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Old 04-10-2016, 02:26 PM   #6
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Join Date: Feb 2006
Location: Bedford, NH
Posts: 249

Originally Posted by John West View Post
We seem to be entering an era where "over processing" to achieve some kind of artistic effect is acceptable, even desirable. This is not bad, just different. I have done a similar thing when post-processing older underexposed slides, in order to "save" them. For example

Image © John West
PhotoID: 193341
Photograph © John West

In my case I call it the "Ted Rose Effect", because it makes the image look a bit like one of his water colors.

Photoshop and similar apps offer all kinds of options to "improve" images and not surprisingly photogs are finding ways to use them. The effects can be striking. In a way it is little or no different than using backlighting to achieve artistic effects.

But obviously what works and what doesn't is in the eye of the beholder. Some of it I like, some I don't, and some times what is good in small amounts becomes uninteresting when used routinely.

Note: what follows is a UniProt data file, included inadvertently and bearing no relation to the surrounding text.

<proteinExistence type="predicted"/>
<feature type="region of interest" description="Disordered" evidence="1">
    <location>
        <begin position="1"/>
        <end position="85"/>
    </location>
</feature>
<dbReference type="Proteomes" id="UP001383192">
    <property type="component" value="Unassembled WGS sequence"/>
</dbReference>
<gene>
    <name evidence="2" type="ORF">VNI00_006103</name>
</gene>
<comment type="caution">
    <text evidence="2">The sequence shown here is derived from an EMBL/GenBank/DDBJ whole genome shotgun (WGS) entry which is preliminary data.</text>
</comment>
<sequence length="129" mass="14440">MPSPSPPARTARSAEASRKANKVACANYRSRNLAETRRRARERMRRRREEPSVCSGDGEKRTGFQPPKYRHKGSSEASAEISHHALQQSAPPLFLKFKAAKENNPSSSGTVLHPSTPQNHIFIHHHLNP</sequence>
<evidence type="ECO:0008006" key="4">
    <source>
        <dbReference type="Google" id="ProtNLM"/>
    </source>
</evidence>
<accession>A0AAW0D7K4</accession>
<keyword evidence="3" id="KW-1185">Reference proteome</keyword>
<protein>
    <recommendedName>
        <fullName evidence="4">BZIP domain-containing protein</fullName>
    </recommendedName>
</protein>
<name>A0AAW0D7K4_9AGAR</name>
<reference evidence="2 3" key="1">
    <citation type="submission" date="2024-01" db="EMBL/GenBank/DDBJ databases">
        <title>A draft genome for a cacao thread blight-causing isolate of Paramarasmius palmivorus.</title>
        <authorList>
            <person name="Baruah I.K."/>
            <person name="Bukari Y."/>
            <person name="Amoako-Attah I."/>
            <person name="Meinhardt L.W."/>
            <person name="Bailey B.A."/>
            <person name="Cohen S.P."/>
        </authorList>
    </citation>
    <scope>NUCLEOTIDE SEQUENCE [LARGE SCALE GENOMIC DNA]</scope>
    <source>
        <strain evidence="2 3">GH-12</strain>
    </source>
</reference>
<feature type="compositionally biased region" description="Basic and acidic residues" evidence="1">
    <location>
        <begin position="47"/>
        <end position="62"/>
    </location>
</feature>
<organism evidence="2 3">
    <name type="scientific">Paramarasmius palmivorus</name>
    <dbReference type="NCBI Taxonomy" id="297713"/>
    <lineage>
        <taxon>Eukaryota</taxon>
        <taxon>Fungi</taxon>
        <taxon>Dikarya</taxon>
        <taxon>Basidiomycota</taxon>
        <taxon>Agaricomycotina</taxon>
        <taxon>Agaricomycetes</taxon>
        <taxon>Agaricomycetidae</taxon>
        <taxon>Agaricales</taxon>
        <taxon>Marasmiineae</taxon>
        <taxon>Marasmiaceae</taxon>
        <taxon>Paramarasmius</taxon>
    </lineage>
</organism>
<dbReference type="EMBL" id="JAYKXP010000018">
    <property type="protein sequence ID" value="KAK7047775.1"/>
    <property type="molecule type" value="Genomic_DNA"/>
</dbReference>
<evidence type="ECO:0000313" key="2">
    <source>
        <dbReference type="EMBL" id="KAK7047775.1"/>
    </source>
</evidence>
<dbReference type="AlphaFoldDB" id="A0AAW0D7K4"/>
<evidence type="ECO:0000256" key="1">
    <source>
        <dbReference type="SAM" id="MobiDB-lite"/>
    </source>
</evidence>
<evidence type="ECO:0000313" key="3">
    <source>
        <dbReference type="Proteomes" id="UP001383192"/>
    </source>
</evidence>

John, I agree to your thoughts somewhat, but in your photo the scene still looks somewhat in it's natural state and you are also dealing with an older slide. I like others, would like to see what the original shot looked like before the editing to give a sense of how much things are being pushed or changed in the processing.

I started the post as it seems we are headed down a new road and because some screeners (maybe one) are letting these go I just wanted to see the followers take on this angle of acceptance. I will add that since some are getting by the possibility of more weird shots crossing the eyes of the screeners will increase and that will be part of the growing pains with others looking for their artsy shots to make the cut.

Also, thanks for showing your picture which I never saw and being a Deere man I like the new/old 2 cylinder tractors being hauled! The money they catch today is rather steep if they are decent.

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